Book music and lyrics by Irene Sankoff and David Hein, musical supervision by Ian Eisendrath, directed by Christopher Ashley.
The smash-hit Broadway musical Come From Away returns to the Capitol Theatre stage after months of lockdown – which were not unlike suffering through 38 hours on a plane with nothing but booze and your unwilling seatmates.
We at Theatre Thoughts find ourselves in the unusual position of having already reviewed this musical – and the even more unusual position of the second reviewer disagreeing with the first!
For those who haven’t read our original review, Come From Away tells the true story of 38 planes with 6,579 passengers stranded in the remote town of Gander in Newfoundland – after they were diverted from American airspace during the events of 9/11. Husband and wife duo Irene Sankoff and David Hein immersed themselves in real-life stories and converted them into a modern chorus-style musical about human kindness in the face of adversity.
The ensemble work was almost seamless, and the ease with which costumes were used to switch characters really made us believe there were more than 12 actors on stage.
The idea of stranded airline passengers doesn’t sound like your run of the mill Broadway musical, and it certainly isn’t. This makes for some downright incredible moments of connection, like the scene in which a Newfoundlander communicates to plane passengers who don’t speak English through the numbering in Bible verses, the secretly Jewish Newfoundlander coming to a strange Rabbi to tell his stories that might have been lost, and the joyous, rambunctious welcoming ceremony culminating in a long-awaited kiss between two lonely strangers who met on one of the planes. The commitment that Phillip Lowe (Nick and others) and Katrina Retallick (Diane and others) brought to their characters moved me to laughter, tears, and awe when they hit their tenderest notes. The ensemble work was almost seamless, and the ease with which costumes were used to switch characters really made us believe there were more than 12 actors on stage.
The band members Tina Harris, Jess Ciampa, Steve Marin, Vanessa Tammetta, Tim Hartwig, Seb Bartels, and Matthew Horsley were hidden behind trees onstage for most of the show. Perhaps their most triumphant moment was “Screech Out”, when they emerged from the trees in an instrumental all their own. The sincerity with which they played was an excellent closing moment that’s difficult to surpass.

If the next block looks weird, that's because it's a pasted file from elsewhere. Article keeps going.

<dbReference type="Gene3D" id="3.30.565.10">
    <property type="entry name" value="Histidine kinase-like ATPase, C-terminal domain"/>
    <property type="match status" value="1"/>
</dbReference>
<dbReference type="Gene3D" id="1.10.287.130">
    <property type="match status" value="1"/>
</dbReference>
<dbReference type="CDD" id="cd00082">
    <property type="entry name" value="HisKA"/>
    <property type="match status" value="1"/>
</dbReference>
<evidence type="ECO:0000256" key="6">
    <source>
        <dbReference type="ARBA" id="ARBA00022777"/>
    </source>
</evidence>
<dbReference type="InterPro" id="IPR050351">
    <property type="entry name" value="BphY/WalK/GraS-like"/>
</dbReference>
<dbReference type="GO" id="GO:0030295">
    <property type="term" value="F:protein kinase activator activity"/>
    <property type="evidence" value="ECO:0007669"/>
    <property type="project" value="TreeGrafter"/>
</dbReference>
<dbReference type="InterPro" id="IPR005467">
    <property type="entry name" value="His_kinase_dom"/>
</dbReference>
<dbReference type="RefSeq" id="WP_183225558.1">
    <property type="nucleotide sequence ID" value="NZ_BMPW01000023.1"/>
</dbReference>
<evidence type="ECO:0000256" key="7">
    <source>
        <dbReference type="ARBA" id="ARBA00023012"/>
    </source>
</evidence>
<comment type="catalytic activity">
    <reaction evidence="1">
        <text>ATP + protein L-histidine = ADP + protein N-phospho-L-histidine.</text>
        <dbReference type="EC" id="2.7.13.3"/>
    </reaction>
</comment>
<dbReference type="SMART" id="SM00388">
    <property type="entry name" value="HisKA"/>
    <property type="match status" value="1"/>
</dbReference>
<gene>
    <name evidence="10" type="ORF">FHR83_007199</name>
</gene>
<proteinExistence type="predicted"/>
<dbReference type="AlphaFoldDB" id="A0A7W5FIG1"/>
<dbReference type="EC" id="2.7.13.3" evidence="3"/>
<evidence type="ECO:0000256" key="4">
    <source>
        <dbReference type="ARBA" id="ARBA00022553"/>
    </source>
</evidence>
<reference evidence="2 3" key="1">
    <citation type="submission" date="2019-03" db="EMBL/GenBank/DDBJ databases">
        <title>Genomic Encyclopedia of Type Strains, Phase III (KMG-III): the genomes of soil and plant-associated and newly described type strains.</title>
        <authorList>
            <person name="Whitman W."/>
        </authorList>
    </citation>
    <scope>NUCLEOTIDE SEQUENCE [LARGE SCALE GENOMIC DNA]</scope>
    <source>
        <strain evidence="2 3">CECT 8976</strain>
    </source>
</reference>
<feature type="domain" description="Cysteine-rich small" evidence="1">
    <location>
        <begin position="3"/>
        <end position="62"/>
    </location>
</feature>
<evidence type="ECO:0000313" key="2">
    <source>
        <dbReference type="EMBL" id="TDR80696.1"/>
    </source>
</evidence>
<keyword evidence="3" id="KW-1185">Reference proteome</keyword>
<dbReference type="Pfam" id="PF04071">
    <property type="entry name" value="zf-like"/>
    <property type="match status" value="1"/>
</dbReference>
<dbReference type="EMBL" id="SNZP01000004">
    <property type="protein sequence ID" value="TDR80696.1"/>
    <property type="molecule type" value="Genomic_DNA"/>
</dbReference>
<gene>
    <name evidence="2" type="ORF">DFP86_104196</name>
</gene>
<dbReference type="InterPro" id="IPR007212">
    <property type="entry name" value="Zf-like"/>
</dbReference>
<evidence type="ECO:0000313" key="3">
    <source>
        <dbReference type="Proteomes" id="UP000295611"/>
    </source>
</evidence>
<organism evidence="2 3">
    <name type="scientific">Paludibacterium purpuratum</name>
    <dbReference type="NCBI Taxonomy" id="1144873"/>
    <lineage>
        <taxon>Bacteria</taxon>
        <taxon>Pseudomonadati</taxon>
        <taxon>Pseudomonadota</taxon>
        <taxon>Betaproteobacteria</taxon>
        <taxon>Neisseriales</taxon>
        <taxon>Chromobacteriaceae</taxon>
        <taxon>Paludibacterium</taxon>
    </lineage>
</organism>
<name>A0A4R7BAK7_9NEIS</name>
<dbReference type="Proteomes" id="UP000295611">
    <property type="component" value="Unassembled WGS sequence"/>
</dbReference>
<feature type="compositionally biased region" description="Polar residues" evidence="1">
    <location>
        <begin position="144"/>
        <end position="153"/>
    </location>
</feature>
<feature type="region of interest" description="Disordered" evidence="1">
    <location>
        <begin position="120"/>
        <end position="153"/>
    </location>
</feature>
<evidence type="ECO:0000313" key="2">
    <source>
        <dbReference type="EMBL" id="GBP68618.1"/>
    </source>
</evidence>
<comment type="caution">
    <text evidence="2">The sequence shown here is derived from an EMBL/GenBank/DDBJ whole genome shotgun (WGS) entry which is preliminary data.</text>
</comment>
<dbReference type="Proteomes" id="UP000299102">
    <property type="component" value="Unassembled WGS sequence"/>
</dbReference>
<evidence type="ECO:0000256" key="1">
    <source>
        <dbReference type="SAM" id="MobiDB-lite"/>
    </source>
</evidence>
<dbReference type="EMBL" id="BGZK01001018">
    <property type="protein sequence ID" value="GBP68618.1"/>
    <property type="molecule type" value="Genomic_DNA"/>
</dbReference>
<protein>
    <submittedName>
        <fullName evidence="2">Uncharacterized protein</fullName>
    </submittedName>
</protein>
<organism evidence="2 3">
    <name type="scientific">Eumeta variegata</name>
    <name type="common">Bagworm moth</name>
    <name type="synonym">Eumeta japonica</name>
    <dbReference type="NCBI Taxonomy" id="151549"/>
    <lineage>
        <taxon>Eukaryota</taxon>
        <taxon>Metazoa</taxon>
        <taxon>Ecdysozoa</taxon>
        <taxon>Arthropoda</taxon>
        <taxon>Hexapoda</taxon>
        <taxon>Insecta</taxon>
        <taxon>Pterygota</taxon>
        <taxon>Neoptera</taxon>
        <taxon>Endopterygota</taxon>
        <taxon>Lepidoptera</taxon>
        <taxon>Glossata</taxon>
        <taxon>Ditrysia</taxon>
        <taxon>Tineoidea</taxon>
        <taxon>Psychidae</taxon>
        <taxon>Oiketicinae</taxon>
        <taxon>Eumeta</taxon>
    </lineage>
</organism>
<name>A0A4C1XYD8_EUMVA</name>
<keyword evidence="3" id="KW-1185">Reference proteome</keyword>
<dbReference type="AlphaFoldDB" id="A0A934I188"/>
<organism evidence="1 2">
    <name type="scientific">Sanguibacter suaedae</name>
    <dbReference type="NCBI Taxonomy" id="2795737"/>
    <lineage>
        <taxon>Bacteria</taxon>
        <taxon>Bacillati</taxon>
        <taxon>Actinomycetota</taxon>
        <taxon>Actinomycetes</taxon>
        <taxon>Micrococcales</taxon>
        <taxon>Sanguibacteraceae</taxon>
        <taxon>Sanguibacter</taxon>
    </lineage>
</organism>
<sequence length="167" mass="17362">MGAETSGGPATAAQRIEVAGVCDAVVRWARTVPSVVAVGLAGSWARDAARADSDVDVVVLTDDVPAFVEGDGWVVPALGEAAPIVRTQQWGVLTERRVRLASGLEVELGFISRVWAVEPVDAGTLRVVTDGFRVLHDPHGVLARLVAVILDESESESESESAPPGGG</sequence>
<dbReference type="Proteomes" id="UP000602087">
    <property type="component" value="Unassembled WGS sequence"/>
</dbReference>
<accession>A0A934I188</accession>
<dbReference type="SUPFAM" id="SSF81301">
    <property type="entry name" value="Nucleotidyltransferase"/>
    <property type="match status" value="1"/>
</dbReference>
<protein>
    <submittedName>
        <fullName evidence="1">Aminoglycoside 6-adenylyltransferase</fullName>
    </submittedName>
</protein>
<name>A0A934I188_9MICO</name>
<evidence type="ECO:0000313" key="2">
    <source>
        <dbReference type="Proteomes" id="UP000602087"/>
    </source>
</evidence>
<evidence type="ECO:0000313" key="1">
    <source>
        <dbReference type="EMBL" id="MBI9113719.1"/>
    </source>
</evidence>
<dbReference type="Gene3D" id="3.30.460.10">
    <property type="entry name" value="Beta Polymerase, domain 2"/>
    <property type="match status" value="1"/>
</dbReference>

And yet, whilst I was moved to all kinds of tears, I found myself unconvinced by the lack of depth in some character’s stories. What could have been a masterclass in ensemble theatre was slightly unbalanced and underscored by music and movement that could have been so much more than a melodramatic portrayal of humanity at its kindest. Beverley’s story (played by Zoe Gertz) as a lover of planes and all things pilots left me wanting more, particularly during “Me and the Sky” directly after the soaring notes and dance of “Screech In”. The synchronized movements from the opening songs of “Welcome to the Rock” and “38 Planes”, whilst near-perfectly executed, set a cartoonish, honeyed tone that I couldn’t get past – particularly when they returned in “10 Years Later” and the “Finale”. Perhaps I shouldn’t have expected more from a musical, but with shows like Muriel’s Wedding, Fangirls, Fun Home and more achieving the balance between sweet and heart-wrenching, this one misses the mark.
Whilst there are some genuinely amazing moments of theatre and community in this show, it left me with an overly sweet taste in my mouth and some questions on what truly makes a “feel-good musical”. Even if it didn’t quite hit the right note for me, this show is worth seeing to test the hype for yourself.
If you’d like to read our original review, you can find it linked here.
Come From Away plays at the Capitol Theatre until January 2022. See the website for full tickets and information.
Book, Music & Lyrics Irene Sankoff and David Hein
Director Christopher Ashley
Musical Staging Kelly Devine
Musical Supervisor, Musical Arrangements Ian Eisendrath
Scenic Designer Beowulf Boritt
Costume Designer Toni-Leslie James
Lighting Designer Howell Binkley
Sound Design Gareth Owen
Hair Design David Brian Brown
Orchestrations August Eriksmoen
Musical Director Luke Hunter
Casting Director Lauren Wiley
Dialect Coach Joel Goldes
Creative Consultant Michael Rubinoff
About the Author
Charlotte is a poet, writer and lover of theatre born in Bathurst, raised in Wagga and educated in Wollongong, NSW. Her works have been published in Voiceworks, Baby Teeth Journal, Pine the Zine and The Tertangala. During her school years at Wollongong High School of the Performing Arts, she received the CAT award for ‘Best Youth Actress in a Leading Role in a Play’ for her performance as ‘Meg’ in Away. Other favourite roles she’s played include ‘Ruth’ in The Pirates of Penzance and ‘Beatrice’ in The Servant of Two Masters. Now that she’s almost grown up, Charlotte is an almost-admitted lawyer and would much prefer to write about or for the stage than be on it.